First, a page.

Admissions letters should start arriving, followed by financial aid award letters. The award letter describes the types and amounts of financial aid for which you qualify, the cost of attendance and your expected family contribution. Wait until you have heard from all the schools before making a decision.
If your family's financial circumstances have changed significantly since you submitted the FAFSA, send a letter to the financial aid administrator at the school, requesting a professional judgment review of your case. Describe the change in circumstances, and include documentation if possible.
If your financial aid application is selected for verification, the school will require you to submit additional documentation, such as signed copies of your tax returns, W-2 and 1099 forms. The federal government selects 30% of the FAFSAs for verification. Some schools, to be fair, require all students to complete verification.
Compare the financial aid packages from each school. Do not look just at the total amount of aid, but conduct a bottom-line analysis of the net out-of-pocket cost of attending each school. Different schools, for example, may have different costs for room and board.
Decide which school you want to attend and accept their offer. Also, accept the financial aid award package by signing it and sending it in with a copy of your SAR. Keep a photocopy for your records. The school may also require a nonrefundable deposit to confirm that you will attend.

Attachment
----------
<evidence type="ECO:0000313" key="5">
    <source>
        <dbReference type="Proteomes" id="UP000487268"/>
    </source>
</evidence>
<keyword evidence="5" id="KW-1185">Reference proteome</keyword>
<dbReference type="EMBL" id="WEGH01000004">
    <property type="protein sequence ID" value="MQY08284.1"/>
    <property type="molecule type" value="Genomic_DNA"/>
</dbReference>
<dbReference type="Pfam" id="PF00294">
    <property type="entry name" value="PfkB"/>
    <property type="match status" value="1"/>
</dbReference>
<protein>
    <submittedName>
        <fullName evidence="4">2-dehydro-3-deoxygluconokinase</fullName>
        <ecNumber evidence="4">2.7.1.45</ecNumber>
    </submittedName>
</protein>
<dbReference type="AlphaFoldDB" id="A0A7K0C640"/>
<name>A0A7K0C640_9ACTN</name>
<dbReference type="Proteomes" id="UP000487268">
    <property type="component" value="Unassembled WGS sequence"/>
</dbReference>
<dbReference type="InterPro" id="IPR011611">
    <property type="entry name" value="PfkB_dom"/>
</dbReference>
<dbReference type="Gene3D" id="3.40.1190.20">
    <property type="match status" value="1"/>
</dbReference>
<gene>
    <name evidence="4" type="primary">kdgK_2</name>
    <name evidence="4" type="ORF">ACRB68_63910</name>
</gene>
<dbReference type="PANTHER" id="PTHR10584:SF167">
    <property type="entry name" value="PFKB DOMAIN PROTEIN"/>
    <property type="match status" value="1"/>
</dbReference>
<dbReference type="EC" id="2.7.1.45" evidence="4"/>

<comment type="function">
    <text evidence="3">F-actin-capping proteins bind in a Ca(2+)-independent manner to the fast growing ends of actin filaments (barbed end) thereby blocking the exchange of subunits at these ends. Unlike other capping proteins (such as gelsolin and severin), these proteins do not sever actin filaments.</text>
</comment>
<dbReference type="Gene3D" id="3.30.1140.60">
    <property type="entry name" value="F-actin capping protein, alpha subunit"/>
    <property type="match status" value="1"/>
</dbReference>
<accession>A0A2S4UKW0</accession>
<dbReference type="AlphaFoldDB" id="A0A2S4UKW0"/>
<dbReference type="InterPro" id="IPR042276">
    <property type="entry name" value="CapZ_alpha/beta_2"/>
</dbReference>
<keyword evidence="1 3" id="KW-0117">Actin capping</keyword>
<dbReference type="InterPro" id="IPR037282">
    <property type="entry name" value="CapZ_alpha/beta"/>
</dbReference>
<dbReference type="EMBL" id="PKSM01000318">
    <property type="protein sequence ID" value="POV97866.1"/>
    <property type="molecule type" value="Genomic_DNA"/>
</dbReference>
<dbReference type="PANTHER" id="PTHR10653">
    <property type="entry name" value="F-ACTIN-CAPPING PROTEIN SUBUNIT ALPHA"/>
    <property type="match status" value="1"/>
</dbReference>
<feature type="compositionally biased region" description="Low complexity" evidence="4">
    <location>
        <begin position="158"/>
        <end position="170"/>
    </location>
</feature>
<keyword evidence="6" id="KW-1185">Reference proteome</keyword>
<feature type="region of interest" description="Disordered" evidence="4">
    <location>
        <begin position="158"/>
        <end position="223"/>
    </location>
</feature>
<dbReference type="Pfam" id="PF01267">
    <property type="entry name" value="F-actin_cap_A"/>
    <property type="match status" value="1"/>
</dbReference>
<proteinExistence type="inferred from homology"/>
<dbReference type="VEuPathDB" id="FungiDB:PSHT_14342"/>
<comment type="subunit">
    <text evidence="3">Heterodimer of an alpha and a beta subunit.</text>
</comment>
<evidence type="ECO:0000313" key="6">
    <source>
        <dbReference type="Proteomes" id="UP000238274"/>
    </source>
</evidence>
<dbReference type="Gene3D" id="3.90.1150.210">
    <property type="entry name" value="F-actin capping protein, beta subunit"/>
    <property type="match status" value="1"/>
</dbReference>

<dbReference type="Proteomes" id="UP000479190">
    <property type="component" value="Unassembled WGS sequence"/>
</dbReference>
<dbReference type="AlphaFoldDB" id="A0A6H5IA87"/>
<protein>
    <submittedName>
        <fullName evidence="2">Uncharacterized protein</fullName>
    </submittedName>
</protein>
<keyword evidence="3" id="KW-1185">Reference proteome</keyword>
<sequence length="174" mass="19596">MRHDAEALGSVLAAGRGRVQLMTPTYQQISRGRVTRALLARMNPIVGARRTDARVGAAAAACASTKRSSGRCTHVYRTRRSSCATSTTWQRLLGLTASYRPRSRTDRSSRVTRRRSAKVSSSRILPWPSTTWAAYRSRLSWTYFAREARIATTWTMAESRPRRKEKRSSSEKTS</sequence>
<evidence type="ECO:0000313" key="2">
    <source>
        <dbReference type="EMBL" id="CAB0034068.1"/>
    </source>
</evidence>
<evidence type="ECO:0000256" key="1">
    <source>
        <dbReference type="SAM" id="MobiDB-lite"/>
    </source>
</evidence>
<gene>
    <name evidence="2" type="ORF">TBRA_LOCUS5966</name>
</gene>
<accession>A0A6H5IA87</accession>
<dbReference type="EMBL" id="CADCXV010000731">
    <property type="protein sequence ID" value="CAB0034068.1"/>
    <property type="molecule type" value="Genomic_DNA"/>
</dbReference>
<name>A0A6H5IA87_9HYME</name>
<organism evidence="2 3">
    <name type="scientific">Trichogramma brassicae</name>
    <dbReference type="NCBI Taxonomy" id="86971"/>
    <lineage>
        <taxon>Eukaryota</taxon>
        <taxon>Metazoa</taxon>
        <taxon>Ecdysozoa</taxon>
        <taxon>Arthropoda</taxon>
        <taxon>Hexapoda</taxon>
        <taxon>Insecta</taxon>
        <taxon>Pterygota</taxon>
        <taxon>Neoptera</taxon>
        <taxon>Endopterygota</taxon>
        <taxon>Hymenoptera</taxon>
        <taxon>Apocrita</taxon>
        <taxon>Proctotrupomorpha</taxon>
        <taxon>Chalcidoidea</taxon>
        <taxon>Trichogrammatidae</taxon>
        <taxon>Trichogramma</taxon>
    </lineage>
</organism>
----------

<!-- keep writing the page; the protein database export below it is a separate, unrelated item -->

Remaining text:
If you previously attended any institution of higher education, you must request that each institution send a Financial Aid Transcript (FAT) to the school you will attend, even if you did not apply for or receive any financial aid from the institution.
Apply for education loans (Student Loans and Parent Loans). If you don't receive enough aid from the school's aid package and government loans, investigate Private Loans.
June, July, and August:
You will probably receive your first bill for tuition, fees, room and board during the summer. Ask the school about interest-free or low-cost tuition payment plans that let you pay your tuition in monthly installments, instead of a lump sum up front.
Start of School:
If you applied for education loans, the financial aid office will provide you with information about the disbursement of the loan proceeds.